Egypt Consumer Prices (Mar.)

The slight fall in Egyptian inflation in March to 5.1% y/y leaves the headline rate well below the central bank’s target range which, coupled with the economic hit from the draconian measures to contain the coronavirus, is likely to increase pressure for further monetary easing. But this is likely to be dependent on policymakers loosening their grip on the pound in the coming weeks.
James Swanston Middle East and North Africa Economist
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Middle East Economics Weekly

Unrest in Tunisia, Gulf restrictions, Egypt fuel hike

Tunisia’s President Kais Saied’s power grab on Sunday and moves over the course of this week will reinforce concerns about the future of democracy in the country and the likelihood of a sovereign debt restructuring has increased further. Elsewhere, the Gulf countries have taken a strong stance on the need for proof of COVID-19 vaccinations to access domestic services and travel internationally, although we doubt this will have a major impact on recoveries. Finally, the hike in Egyptian fuel prices this week which will push up inflation and delay the start of a monetary easing cycle
 

29 July 2021

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Saudi economy picking up pace

Saudi Arabia’s economic recovery appears to have been quite strong in Q2 and the further easing of virus restrictions and rising oil production means that GDP growth will continue to gather steam over the rest of this year and into 2022.

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OPEC+ agreement provides a boost to Gulf recoveries

The end of the impasse within OPEC+ this month will result in higher oil output and boost recoveries in the Gulf over the second half of this year and in 2022. Output quotas will rise by 400,000bpd each month after the UAE backed down in return for having its baseline production raised from next year. More supply on the market is likely to weigh on oil prices, but we think that the impact on Gulf oil export revenues will be more than offset by rising production volumes. As a result, budget and account positions in the Gulf will improve, providing policymakers with a small window to loosen fiscal policy and support recoveries in the region’s non-oil sectors.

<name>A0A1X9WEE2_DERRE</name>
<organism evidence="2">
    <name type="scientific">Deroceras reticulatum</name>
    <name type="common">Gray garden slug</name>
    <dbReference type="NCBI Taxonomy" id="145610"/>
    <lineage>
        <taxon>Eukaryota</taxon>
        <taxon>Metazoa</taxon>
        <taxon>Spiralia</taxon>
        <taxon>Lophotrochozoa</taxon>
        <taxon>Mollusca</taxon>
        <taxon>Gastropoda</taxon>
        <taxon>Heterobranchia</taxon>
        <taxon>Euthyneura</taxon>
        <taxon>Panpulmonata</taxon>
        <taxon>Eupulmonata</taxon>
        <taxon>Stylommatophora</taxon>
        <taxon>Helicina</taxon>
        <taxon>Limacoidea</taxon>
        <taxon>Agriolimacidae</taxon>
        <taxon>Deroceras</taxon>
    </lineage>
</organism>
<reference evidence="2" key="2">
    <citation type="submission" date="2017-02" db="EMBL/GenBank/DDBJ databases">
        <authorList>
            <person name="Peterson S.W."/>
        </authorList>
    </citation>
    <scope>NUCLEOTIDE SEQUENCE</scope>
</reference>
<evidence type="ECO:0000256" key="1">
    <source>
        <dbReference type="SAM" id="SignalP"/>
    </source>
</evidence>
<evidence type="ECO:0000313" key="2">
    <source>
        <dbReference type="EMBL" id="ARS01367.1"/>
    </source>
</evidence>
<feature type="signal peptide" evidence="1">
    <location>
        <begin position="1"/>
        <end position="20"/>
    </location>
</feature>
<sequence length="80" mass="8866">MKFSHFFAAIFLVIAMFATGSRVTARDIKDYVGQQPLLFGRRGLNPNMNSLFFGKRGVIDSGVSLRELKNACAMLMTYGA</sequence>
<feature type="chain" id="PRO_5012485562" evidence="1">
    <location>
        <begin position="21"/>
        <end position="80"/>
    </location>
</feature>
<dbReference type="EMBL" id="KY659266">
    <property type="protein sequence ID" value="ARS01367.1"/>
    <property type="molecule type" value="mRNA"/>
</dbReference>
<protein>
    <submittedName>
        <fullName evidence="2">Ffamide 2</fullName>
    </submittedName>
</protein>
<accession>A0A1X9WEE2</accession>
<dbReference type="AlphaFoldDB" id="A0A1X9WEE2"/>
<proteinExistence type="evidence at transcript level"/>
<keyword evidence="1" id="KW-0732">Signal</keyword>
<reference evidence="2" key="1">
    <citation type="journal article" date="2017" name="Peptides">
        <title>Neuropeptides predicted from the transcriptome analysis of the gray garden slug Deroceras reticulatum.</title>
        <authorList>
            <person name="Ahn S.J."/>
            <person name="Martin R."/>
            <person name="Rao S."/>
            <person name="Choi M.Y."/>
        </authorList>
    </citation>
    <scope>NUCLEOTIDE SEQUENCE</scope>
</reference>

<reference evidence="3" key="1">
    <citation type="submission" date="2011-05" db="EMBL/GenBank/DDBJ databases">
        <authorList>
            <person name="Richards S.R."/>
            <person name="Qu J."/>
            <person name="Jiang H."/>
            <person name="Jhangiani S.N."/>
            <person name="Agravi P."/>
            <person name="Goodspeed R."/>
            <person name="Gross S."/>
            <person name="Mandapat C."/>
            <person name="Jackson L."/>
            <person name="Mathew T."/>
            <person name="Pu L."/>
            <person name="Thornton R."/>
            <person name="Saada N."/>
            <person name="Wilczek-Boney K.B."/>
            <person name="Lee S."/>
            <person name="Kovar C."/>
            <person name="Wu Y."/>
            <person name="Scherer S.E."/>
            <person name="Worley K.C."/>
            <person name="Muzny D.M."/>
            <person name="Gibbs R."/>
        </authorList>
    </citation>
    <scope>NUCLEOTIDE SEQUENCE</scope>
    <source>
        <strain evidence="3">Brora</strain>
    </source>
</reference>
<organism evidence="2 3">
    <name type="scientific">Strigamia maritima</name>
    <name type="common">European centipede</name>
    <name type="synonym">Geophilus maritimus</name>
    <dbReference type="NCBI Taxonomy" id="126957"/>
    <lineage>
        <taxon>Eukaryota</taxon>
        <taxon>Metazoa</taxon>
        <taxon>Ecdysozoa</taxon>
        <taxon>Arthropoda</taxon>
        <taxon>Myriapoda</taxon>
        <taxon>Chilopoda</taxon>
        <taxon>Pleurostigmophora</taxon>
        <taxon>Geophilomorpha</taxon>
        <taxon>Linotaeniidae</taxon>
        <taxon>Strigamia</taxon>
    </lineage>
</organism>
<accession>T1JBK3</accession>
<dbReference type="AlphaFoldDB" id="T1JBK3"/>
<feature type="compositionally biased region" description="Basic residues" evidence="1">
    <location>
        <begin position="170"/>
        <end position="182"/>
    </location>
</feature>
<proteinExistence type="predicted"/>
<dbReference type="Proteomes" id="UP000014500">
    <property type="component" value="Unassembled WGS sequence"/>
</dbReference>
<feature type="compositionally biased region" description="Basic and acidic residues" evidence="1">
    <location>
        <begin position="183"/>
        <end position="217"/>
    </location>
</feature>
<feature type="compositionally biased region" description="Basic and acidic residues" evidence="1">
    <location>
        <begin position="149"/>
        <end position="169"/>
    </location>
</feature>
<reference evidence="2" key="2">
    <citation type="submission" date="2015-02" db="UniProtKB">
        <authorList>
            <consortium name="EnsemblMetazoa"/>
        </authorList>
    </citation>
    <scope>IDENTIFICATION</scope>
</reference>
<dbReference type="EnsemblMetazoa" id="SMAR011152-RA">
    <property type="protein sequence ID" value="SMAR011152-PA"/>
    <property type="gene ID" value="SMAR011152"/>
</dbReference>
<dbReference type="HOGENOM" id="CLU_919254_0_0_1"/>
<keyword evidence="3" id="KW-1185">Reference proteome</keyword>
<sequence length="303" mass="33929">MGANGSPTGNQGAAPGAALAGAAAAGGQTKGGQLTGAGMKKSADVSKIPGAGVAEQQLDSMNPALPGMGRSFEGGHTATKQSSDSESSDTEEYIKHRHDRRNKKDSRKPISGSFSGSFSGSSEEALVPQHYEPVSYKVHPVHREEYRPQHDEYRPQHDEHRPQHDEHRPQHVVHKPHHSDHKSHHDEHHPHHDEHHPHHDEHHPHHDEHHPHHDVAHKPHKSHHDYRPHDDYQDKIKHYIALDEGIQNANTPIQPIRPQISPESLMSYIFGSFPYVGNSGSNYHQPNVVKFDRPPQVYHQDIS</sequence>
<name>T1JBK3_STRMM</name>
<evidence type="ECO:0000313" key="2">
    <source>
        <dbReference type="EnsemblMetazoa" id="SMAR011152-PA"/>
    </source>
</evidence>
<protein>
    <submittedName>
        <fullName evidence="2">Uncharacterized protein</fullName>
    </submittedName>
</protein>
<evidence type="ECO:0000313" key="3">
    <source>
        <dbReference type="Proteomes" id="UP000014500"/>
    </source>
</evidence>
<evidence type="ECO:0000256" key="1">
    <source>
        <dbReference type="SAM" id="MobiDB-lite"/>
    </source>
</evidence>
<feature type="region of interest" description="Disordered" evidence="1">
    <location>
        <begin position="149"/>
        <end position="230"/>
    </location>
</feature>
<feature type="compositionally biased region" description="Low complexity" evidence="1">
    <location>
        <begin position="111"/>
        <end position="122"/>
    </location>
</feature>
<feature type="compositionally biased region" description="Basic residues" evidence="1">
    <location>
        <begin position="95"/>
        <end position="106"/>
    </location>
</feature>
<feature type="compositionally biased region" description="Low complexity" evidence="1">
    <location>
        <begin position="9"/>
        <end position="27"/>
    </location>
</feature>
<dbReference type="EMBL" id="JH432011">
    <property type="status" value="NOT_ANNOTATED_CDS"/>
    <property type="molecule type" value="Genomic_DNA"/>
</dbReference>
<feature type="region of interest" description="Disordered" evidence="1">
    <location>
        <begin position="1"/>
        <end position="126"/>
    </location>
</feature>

28 July 2021

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Middle East Economics Weekly

Egypt vaccine, MENA tourism, Iran nuclear talks

Egypt’s domestic vaccine production has got underway, but the country has a very long way to go before it can lift virus-related restrictions on a sustained basis. Egypt and Bahrain were added to the UK’s travel red list, adding to our view that recoveries in tourism sectors in the region will be sluggish. Finally, recent comments from US Secretary of State Antony Blinken have reduced hopes that Iran’s nuclear deal can be revived soon.

10 June 2021

Middle East Data Response

Egypt Consumer Prices (May)

Egypt’s headline inflation rate rose to 4.8% y/y in May, the fastest pace recorded so far this year. But it remained below the lower bound of the central bank’s (CBE’s) target range, supporting our view that policymakers are likely to cut interest rates later this year.

10 June 2021

Middle East Economics Weekly

Oil price rally continues, tourism re-opening

Oil prices hit their highest level in more than two years this week and, combined with higher oil output over the rest of this year, will help to rein in large twin budget and current account deficits in the Gulf. This opens the door for policymakers to loosen fiscal policy but if, as we expect, prices drop back by next year, there’s only a short space of time to do so. Meanwhile, several governments in the region have relaxed travel restrictions to try to spur a recovery in tourism sectors, but these steps will have little effect if other countries do not reciprocate (which seems unlikely).

3 June 2021
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